After that, It would probably make sense to deploy the Andoird TeamVewer Quick Support app to all Android Devices from your Company. This can be done by creating an app in the portal an assign it to the devices. This is not covered in this blog post.

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How can you now initiate a remote session?

On your Windows 10 Desktop machine download and install (or just run) the latest version of TeamViewer. In my case it is TV 12. After that, sign-in to the application with the user account you created earlier in the post:

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Go to the Intune Portal, select the device you like to remote control, go to Overview and there on the upper right hand you will find the three-dot option “…More”. Select “New Remote Assistance Session”.

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This will initiate a new session to your Android Device. Click “Yes”.

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The user will have to go to the Company Portal and accept the request. The request is displayed in the notifications area of the Company Portal App.

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TeamViewer Desktop creates a new category for you called “Intune” with all your remote control requests out from Intune. Just double click the invitation you recieved and from there you’re able to remote control the users device.

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Be aware that the user will need to accept and confirm the session again. Now you can remote Control the Android device out from your TeamViewer Software. Very cool.

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A great and nice option which should be used for remote supporting your android devices!

 

Step-by-step configuring Enterprise State Roaming (ESR) with Azure AD Connect Password sync

During the last couple of month, we had a lot of discussions with our customers regarding the new modern way to roam user settings. I’m sure that you agree with me, that roaming profiles are a legacy way to do this.

Microsoft introduced Enterprise State Roaming a while ago. First a consumer version was available when Windows 8 was released. Microsoft accounts did roam user settings to the cloud. Settings like Wi-Fi Profiles, Internet Explorer Settings and Start menu configurations where roamed.

With ESR you can now roam settings to Azure in a professional enterprise way. Some prerequisites are necessary when you would use Domain Joined Devices to roaming user settings:

  • Licensing: Azure AD Premium Plan / or EM&S Licenses
  • Azure AD Connect latest version
  • Device Write back activated in Azure AD Connect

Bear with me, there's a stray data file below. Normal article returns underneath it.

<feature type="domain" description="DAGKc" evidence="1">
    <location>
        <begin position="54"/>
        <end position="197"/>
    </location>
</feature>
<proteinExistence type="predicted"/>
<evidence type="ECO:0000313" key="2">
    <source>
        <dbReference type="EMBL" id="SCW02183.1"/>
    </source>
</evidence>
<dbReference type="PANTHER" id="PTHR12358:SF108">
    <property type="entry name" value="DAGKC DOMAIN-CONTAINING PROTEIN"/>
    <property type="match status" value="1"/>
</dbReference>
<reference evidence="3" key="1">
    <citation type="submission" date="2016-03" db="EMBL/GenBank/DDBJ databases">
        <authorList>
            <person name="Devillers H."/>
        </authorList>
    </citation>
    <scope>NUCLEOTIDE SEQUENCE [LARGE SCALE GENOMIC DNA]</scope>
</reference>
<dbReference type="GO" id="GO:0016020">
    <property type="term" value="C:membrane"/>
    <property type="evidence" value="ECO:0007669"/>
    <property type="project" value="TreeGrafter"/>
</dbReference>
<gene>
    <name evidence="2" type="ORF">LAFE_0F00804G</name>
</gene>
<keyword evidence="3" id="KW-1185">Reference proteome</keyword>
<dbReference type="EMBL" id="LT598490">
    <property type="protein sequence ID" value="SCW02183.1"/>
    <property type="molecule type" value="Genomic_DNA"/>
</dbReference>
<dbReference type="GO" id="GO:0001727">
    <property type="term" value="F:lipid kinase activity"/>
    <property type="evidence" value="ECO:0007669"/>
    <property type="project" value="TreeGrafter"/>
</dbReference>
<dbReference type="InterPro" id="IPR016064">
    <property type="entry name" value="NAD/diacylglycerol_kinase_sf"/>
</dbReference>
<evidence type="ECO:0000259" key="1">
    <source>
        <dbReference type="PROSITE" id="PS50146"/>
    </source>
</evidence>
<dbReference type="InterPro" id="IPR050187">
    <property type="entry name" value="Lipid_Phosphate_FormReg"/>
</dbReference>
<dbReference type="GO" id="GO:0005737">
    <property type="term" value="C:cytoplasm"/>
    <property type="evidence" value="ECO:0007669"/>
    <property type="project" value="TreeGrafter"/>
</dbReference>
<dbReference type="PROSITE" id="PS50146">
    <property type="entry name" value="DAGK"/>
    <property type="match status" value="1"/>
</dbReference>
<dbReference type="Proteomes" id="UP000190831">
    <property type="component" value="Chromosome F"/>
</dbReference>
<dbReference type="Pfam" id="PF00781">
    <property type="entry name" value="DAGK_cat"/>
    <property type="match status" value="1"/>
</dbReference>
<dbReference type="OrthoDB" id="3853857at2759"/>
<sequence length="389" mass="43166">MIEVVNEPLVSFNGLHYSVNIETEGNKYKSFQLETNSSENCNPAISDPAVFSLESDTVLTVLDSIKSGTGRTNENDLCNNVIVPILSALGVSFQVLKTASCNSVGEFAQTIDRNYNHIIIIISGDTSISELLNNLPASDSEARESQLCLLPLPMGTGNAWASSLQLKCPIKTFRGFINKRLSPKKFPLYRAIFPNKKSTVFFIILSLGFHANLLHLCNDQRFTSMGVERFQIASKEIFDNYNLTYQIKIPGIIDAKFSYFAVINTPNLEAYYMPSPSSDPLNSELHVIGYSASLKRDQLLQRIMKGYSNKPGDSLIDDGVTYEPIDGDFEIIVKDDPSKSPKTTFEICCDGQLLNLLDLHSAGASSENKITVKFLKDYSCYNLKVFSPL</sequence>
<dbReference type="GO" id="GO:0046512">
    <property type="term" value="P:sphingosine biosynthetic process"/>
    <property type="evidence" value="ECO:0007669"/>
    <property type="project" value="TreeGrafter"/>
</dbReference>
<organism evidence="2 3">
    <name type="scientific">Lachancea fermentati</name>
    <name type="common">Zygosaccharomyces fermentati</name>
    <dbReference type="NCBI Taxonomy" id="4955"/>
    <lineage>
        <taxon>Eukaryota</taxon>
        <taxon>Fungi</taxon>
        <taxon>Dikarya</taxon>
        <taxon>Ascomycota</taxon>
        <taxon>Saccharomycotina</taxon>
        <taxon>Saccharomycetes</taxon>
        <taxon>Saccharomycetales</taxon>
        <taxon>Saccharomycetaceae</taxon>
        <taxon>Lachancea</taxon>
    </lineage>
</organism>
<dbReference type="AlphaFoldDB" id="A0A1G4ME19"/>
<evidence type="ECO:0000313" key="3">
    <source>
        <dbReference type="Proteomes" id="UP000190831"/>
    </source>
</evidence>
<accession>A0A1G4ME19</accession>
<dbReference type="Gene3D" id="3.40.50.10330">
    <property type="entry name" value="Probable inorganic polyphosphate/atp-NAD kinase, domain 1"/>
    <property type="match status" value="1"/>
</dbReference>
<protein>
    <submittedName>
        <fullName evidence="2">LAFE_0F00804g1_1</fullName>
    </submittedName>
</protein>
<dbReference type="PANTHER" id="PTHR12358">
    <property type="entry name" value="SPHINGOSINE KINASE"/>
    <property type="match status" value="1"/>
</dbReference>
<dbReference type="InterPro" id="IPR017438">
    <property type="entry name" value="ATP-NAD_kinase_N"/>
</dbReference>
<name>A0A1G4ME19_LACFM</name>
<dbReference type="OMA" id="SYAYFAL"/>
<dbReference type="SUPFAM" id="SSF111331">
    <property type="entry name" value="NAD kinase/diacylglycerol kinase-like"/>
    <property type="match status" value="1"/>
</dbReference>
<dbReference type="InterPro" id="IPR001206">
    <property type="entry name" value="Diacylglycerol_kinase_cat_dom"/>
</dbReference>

• Password sync enabled in Azure AD Connect
  • ESR enabled on the Azure Tenant
  • Windows 10 Enterprise 1607 / Windows Server 2016
  • Domain Joined Devices

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Let’s have a look at the implementation steps:

Step 1: Get Licenses

The first step is to activate a trial license of an Azure AD Premium plan. You can use an Azure AD P1 or P2 or even an EM&S. EM&S is not available for trial. For large enterprises contact your CSP to assign you some EM&S trial licenses to your tenant. Without an active plan, you won’t be able to enable ESR on Azure.

Step 2: Enable ESR on the Azure AD tenant

Go to your old Azure portal (manage.windowsazure.com) and login as a global admin. Under your directory select “CONFIGURE” and navigate to “devices”. “Enable the Users may sync settings and enterprise app data” option. You can select an Azure AD Group or allow ALL users to sync settings.
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Step 3: Configure your local AD

During the setup, you need to configure device write back in your On-Prem Active Directory. Use the PowerShell scripts bellow to enable device writeback:

Import-Module -Name "C:\Program Files\Microsoft Azure Active Directory\Connect\AdPrep\AdSyncPrep.psm1"

$ aadAdminCred = Get-Credential

Initialize-ADSyncDomainJoinedComputerSync AdConnectorAccount [connector account name] -AzaadAdminCred;ureADCredentials $

When you run $aadAdminCred = Get-Credential, you are required to type a user name. For the user name, use the following format: user@example.com

When you run the Initialize-ADSyncDomainJoinedComputerSync cmdlet, replace [connector account name] with the domain account that’s used in the Active Directory connector account. This is based on the MS article here.

Step 4: Register your devices

I’m not covering the part when you use AD FS. This is a different way to do this and you will need to setup some clame rules on your AD FS Servers. Please follow the steps in the above link under step 3.

In a no federated scenario you need some requirement do have a device registered automatically:

  • You are either running Windows 10 and Windows Server 2016 on your device
  • Your devices are domain-joined
  • Password sync using Azure AD Connect is enabled

If all of these requirements are satisfied, you don’t have to do anything to get your devices registered.